June 25, 2015

Gin And Tonic Popsicles

I love popsicles.  I can pretty much eat one of those boxes of 30, No Name, orange, purple, and pink popsicles in a couple of days.  I have perfected the art of breaking them in half without breaking off the top. 

If you’ve been visiting this blog, you’ll know that I also love gin (see here and here).  Gin and tonic is the go-to drink for me and my girlfriends when we go out.  Or when we stay in. Naturally, a gin and tonic popsicle was the way to go when I got my new popsicle mold.
But wait a minute, I thought alcohol doesn’t freeze?  Isn’t that why you can store vodka in the freezer?

Actually, alcohol does freeze!  It just freezes at a temperature lower than your freezer reaches.  In fact, the freezing point is proportional to the concentration of alcohol (ethanol) in your liquor.  So the trick to these popsicles is to dilute the gin until the alcohol percentage is low enough that the freezing point can be reached in your freezer.  The magic number here is about 18%.  Since most gins are 40% alcohol by volume this means slightly more than 2x dilution.  If we go right to 18% though, they will melt almost instantaneously when you take them out.  So to protect your clothes and floors, we’ll dilute almost 4x, ending with about 10% alcohol by volume.

The other variable here is the tonic.  I had no idea whether carbonation would be a problem for these, so I made half with a freshly opened bottle of tonic and half with tonic that had been sitting overnight.  What I got was two different popsicle textures.  The carbonated one had large, obvious sheets of ice crystals while the flat one was uniform.  This is because the carbon dioxide gas disrupts the freezing process as it escapes the popsicle, causing many separate ice crystals to form instead of one large one.  Using flat tonic doesn’t change the taste though, so I would recommend it, if you can wait that long.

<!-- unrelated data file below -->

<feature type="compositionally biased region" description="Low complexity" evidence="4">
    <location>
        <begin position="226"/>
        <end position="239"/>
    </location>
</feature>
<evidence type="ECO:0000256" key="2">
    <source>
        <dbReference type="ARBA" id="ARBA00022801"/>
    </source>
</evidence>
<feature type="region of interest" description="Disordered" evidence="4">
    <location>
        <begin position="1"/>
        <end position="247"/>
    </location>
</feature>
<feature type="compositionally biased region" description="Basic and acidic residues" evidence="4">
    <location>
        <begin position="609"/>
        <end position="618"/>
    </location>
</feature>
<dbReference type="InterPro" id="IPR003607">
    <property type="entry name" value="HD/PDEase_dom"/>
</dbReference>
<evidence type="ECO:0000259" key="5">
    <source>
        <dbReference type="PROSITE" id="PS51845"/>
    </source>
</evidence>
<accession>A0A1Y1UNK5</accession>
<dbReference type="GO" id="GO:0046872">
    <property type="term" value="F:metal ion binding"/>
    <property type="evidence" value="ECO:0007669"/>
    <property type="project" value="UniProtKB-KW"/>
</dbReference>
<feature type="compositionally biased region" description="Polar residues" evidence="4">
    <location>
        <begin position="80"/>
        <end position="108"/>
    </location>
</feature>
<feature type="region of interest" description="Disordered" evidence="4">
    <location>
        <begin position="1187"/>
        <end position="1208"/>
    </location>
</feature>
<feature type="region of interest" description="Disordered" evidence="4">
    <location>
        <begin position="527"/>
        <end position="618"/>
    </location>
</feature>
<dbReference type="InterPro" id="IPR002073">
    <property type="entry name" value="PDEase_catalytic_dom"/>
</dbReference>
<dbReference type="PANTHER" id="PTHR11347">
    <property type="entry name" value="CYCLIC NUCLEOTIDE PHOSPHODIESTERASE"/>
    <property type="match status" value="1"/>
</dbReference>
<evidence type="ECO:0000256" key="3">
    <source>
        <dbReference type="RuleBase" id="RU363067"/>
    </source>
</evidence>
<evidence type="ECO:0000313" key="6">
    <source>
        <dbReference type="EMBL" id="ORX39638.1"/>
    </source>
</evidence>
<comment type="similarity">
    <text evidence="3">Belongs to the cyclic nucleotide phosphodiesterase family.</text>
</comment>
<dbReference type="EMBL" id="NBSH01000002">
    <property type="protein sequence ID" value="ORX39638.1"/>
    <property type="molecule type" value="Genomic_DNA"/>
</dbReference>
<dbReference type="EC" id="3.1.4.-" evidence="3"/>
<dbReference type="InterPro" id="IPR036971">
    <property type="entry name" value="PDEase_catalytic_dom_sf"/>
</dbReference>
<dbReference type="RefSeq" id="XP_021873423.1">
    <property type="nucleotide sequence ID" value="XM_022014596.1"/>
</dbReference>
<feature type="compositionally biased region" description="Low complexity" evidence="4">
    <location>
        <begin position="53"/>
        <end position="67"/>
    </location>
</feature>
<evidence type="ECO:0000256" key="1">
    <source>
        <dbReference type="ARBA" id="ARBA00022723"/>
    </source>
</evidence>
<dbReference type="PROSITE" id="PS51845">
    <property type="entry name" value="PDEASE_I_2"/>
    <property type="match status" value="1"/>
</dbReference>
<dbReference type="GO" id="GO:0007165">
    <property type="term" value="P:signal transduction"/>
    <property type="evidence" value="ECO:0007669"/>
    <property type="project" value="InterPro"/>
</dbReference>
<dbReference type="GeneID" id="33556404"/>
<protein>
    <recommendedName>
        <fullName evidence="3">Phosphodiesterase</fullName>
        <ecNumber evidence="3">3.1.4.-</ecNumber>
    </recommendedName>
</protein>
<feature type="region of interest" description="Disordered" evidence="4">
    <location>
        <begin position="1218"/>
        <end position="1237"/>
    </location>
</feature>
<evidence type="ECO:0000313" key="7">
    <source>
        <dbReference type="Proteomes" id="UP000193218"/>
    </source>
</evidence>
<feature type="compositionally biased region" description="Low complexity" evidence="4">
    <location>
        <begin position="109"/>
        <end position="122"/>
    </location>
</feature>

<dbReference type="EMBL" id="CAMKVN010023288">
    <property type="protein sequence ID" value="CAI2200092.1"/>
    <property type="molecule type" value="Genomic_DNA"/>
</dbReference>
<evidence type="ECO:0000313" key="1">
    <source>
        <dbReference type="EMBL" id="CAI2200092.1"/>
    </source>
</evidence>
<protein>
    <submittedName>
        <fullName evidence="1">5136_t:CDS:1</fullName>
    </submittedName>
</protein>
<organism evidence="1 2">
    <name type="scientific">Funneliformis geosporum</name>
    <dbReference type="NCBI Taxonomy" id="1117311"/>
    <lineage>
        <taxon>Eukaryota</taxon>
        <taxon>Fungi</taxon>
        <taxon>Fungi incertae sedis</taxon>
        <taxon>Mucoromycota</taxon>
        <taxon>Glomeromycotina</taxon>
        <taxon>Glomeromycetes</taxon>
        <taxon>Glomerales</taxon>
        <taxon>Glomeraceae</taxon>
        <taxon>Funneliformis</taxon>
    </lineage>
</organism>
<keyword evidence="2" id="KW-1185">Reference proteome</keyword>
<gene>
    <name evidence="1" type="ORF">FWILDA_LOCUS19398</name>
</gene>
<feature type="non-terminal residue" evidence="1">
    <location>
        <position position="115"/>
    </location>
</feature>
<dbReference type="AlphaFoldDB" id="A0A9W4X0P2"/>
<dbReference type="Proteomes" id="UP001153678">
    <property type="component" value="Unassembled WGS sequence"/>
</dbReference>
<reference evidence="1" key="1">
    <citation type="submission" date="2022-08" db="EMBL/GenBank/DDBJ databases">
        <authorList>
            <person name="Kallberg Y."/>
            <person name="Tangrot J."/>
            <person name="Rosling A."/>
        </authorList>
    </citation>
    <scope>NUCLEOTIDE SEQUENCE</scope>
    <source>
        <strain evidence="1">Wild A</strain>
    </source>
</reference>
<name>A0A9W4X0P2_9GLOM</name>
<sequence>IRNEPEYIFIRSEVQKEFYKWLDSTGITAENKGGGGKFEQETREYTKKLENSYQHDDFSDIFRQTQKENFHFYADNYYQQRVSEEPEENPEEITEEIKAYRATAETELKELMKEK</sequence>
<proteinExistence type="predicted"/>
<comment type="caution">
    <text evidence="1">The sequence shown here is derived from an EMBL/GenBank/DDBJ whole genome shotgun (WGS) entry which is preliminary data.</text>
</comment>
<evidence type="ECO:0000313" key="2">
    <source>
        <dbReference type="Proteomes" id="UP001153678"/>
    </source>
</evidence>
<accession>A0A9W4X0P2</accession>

It’s easy to forget that each of these is like drinking a cocktail, so be careful!

Happy freezing my friends.  

Gin and Tonic Popsicles
Makes 10, 75 mL popsicles

185 mL gin
500 mL tonic (fresh or flat)
Juice of 1 lime

Combine all ingredients in a pitcher and pour into popsicle molds.  Let freeze for about 2 hours.  Insert popsicle sticks and continue freezing for at least 12 hours.  Enjoy on a hot summer day!


  1. I LOVE this. It solves two age old problems: "What do I do with my flat tonic?", as well as "How do I keep a pitcher of gin and tonic cold without diluting the flavour?" - make gin and tonic ice cubes with the flat tonic and chill away. Thank you!